Five Smooth Stones


It’s fitting that my first post should be about this book. It reentered my life because of Ann and Michael, and Simon and Thomas, and their podcasts, “Books On The Nightstand” and “The Readers,” respectively.  A while back, they decided to discuss each other’s favorite book of all time for a couple of podcasts. This got me thinking about books I remember from my distant past, and when this one came immediately to mind, I was delighted to find that it was still in print, and bought a copy. It became a part of my reading plan for 2016, and is the sixth book I’ve read so far this year, although at 756 pages, it should count for more than one.

If you haven’t read the book yet, read no farther, as what follows will contain spoilers. Reading this book was a little bit like living it, in part because of its heft, but mostly because I began to love the characters and think about them with the kind of affection I reserve for dear friends. (Rereading that sentence, I recognize how pathetic it sounds, but I  feel no shame, because it’s who I am!) In addition to being a saga about a Negro (I use this term as it was used in the book, pre-dating African-American or any other modern identifier) family living in the Deep South, it’s a history lesson about the Civil Rights movement in 1960’s America. While I lived it in the sense that I was a teenager during those years, I did not have the political awareness to remotely understand what was going on systemically, and reacted with youthful naivete and indignation.

The book is essentially a Romeo and Juliet story of the brilliant Negro David Champlin, and very small, very white Sara Kent. They meet at Pengard, a college in Ohio, where David was awarded a scholarship. Sara fell in love with him the moment she met him. They get together and part several times throughout the course of the narrative. David was unwilling to fully commit to Sara because of the difficulty he knew they would face as a mixed race couple. In most states, including Louisiana, miscegenation was a felony. David had determined early on with the guidance of his mentor, the big Dane, Professor Bjarne Knudsen, that the best way he could help advance his people would be through the law, so he set his sights on a Harvard Law degree, and, of course, succeeded. What impressed most people about David’s brand of lawyering, was his ability to probe and probe, and still remain impartial. However, as David matured as a lawyer, he wondered if he could defend with purpose a racist killer who had been brought up in horrible circumstances like abuse and neglect. Do those circumstances mitigate consequences of behavior? He is not sure.

After meeting Jedediah, a kindred spirit from the African country of Zambana, and later, his father, Solomon, David embarked on a course to become an adviser to the fledgling nation through the US State Department. At this point, David believed that he had buried his misgivings about being with Sara, and looked forward to forging a life  with her in a place where they could finally live in peace. He also persuaded Gramp to join them in Africa, fulfilling one of Gramp’s lifelong dreams. When I read this part, I wondered if David was wrong to take the Africa post.  Was it selfish? Should he have stayed in America to help his people? I was worried that he’d later regret the decision.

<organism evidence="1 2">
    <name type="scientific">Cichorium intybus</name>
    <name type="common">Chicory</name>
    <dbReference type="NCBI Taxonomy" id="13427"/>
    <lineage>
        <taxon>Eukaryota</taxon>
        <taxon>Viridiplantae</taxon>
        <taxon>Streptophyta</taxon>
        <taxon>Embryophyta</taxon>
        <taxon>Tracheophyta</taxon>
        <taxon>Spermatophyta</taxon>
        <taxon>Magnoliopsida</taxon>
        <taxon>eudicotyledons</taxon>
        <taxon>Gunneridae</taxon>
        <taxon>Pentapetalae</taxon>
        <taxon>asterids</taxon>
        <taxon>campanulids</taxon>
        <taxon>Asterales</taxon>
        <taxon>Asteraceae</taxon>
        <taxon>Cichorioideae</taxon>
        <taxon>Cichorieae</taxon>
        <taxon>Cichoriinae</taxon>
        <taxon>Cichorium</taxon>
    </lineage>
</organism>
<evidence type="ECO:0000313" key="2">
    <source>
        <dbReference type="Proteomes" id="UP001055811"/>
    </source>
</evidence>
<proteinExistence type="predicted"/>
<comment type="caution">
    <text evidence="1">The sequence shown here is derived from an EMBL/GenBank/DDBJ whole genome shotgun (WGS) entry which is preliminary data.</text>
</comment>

When Gramp died, David reflected “on the sorrow that it was too late for Gramp ever to see his Tiger, Tiger.” I assume that this was a reference to the Blake poem which is essentially about the great mystery of a God that could create both the tiger and the lamb, and man’s inability to fully understand the mystery of God’s handiwork. David grew up embracing the music of Gramp’s church, if not fully embracing the doctrines of faith in which Gramp so firmly believed. Gramp was supposed to confront his Tiger, Tiger in Africa. Sadly, he never had that opportunity despite, having his passport in his pocket the night he died.

During Gramp’s funeral, Preacher Jackson recalled the Bible story of David, who rejected the coat of mail and helmet offered to him by King Saul, and instead chose five smooth stones from the brook, and set off to slay the Philistine thusly armed. Jackson goes on to say that in Gramps final moment 0f fear, he did not call upon God, because God was with him.  Instead he called for David, his grandson, symbol of youth in general, to  whom the older generation looks for their deliverance. This embarrassed David, who was still ignorant of the circumstances of Gramps’ death. When he found out the truth, involving a couple of white boys who harassed, but did not touch Gramp, the course of his life changed once again, as he dedicated himself to  organizing demonstrations and boycotts through the offices of ALEC (American League for Equal Citizenship). Africa, and Sara, were abandoned.